• Guest Blogger

In the Aftermath of a Judgment: Why Human Rights Organisations Should Harness the Potential of Rule 9

March 03, 2021

Dr. Aysel Küçüksu, Postdoctoral Fellow, iCourts, University of Copenhagen[1] Introduction NGOs and NHRIs – collectively referred to as human rights organisations (HROs) – have long enjoyed a certain celebrity for impactful litigation at the European Court of Human Rights (ECtHR), but what do they do once the desired judgment has been handed down? Do they […]

  • Guest Blogger

The right to privacy used as a modern pillory in L.B. v. Hungary

March 01, 2021

By Liesa Keunen, PhD researcher at Ghent and Antwerp University, Belgium. Liesa Keunen is working on the research project ‘Tax audits on big data: exploring the legitimacy and limits in light of the prohibition of fishing expeditions’ (Ghent & Antwerp University, FWO). She is also a member of the research group Law & Technology, the […]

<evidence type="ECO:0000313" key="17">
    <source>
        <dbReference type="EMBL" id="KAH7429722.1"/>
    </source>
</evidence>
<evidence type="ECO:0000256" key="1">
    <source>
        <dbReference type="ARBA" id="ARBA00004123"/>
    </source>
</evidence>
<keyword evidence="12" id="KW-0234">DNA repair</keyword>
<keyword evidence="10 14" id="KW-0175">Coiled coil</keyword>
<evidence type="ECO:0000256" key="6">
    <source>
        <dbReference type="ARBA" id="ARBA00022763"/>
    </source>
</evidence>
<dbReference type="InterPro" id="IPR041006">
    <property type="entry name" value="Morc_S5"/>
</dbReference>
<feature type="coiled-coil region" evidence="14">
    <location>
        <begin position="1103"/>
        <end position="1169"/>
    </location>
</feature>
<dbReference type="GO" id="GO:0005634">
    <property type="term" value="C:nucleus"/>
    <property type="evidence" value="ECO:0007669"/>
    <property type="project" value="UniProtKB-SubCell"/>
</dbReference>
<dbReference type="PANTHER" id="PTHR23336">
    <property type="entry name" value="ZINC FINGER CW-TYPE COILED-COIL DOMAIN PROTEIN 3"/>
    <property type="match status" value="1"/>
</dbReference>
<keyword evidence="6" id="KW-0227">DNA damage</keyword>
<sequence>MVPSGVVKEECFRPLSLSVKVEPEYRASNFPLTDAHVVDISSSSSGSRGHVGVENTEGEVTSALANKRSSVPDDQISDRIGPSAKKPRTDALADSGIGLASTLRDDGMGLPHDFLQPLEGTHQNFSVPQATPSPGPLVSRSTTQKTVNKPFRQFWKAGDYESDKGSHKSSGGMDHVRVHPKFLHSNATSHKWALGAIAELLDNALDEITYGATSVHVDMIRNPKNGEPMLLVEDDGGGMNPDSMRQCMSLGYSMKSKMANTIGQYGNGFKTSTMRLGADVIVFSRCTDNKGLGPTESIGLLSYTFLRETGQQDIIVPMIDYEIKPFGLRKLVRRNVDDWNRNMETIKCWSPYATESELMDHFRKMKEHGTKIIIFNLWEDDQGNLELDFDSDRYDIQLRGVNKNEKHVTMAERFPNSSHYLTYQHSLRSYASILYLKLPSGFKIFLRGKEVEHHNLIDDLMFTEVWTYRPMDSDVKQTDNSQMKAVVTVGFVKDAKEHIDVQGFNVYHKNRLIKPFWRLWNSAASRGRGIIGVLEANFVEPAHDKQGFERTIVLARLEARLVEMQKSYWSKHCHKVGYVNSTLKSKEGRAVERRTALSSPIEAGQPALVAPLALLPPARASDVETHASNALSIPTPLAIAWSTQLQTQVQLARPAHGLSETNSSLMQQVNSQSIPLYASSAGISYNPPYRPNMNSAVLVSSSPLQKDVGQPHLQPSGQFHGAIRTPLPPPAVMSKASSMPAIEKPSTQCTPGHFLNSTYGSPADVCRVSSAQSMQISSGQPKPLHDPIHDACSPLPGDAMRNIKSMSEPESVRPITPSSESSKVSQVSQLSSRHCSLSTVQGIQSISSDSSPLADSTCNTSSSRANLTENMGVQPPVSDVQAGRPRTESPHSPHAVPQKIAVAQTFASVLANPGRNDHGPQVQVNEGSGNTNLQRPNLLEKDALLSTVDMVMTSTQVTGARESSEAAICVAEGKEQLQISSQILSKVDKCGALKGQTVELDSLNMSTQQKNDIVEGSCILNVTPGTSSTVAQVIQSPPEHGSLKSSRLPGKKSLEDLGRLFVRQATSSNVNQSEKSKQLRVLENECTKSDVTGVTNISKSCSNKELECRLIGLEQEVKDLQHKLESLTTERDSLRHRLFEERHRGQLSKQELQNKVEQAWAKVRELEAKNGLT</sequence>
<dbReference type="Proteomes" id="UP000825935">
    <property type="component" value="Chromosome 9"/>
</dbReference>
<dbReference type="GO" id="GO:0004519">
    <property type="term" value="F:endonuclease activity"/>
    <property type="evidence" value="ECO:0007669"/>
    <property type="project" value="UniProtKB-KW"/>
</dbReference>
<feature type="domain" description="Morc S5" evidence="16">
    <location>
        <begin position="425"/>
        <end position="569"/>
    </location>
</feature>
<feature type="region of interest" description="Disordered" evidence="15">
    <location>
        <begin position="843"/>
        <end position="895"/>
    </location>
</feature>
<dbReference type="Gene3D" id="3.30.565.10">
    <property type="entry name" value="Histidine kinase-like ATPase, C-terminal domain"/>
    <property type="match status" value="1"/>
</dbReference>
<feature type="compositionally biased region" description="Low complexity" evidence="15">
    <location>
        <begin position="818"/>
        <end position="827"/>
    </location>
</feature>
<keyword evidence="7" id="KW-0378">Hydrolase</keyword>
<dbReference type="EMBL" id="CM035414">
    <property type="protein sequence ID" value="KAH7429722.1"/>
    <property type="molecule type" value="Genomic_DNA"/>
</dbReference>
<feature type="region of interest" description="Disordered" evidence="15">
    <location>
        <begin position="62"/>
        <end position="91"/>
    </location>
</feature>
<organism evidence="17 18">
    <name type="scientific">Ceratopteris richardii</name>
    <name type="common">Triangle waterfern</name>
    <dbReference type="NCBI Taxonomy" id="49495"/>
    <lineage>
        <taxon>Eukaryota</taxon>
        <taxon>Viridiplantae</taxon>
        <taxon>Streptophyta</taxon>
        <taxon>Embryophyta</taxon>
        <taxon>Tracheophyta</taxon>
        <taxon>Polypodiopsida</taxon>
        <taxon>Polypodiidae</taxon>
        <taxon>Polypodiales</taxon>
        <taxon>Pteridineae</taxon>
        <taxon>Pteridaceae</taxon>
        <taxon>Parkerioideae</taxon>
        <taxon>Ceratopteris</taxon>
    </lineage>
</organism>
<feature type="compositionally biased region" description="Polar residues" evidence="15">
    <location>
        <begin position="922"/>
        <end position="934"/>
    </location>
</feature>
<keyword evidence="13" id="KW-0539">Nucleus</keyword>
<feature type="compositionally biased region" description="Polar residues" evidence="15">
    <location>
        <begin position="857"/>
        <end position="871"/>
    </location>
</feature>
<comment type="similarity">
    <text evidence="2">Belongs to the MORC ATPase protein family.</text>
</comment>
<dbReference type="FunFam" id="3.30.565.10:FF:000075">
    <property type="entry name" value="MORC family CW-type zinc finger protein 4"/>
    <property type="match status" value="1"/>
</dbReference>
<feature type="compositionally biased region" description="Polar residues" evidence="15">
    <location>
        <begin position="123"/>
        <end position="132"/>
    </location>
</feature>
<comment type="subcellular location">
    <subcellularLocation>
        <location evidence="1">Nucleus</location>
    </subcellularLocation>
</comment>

• Guest Blogger

X and Y v. Romania: the ‘impossible dilemma’ reasoning applied to gender affirming surgery as a requirement for gender recognition

February 25, 2021

By Sarah Schoentjes, PhD Researcher at the Human Rights Centre of Ghent University, and Dr. Pieter Cannoot, Postdoctoral Researcher at the Human Rights Centre of Ghent University and Visiting Professor at the University of Antwerp In the case of X and Y v. Romania, the ECtHR has declared one more abusive requirement for gender recognition […]

  • Guest Blogger

They did it again: Russia’s continued presence in the PACE

February 23, 2021

By Lize R. Glas, Assistant Professor of European Law, Radboud University, the Netherlands In a previous blog, I recalled how the Russian delegation managed to return to the Parliamentary Assembly of the Council of Europe (Assembly) without sanctions in June 2019. The return of these members meant the end of their refusal to submit their credentials […]

  • Guest Blogger

The Case of Gestur Jónsson and Ragnar Halldór Hall v Iceland: Between Two Paradigms of Punishment

February 19, 2021

By Agnė Andrijauskaitė, LL.M (PhD Researcher at German University of Administrative Sciences Speyer and Vilnius University) The year of 2020 ended with an epic battle over admissibility taking place in Strasbourg. More precisely, the Grand Chamber of the European Court of Human Rights (ECtHR) has passed a judgment in the case of Gestur Jónsson and […]

  • Guest Blogger

Georgia v. Russia (II): zooming in on conflict displacement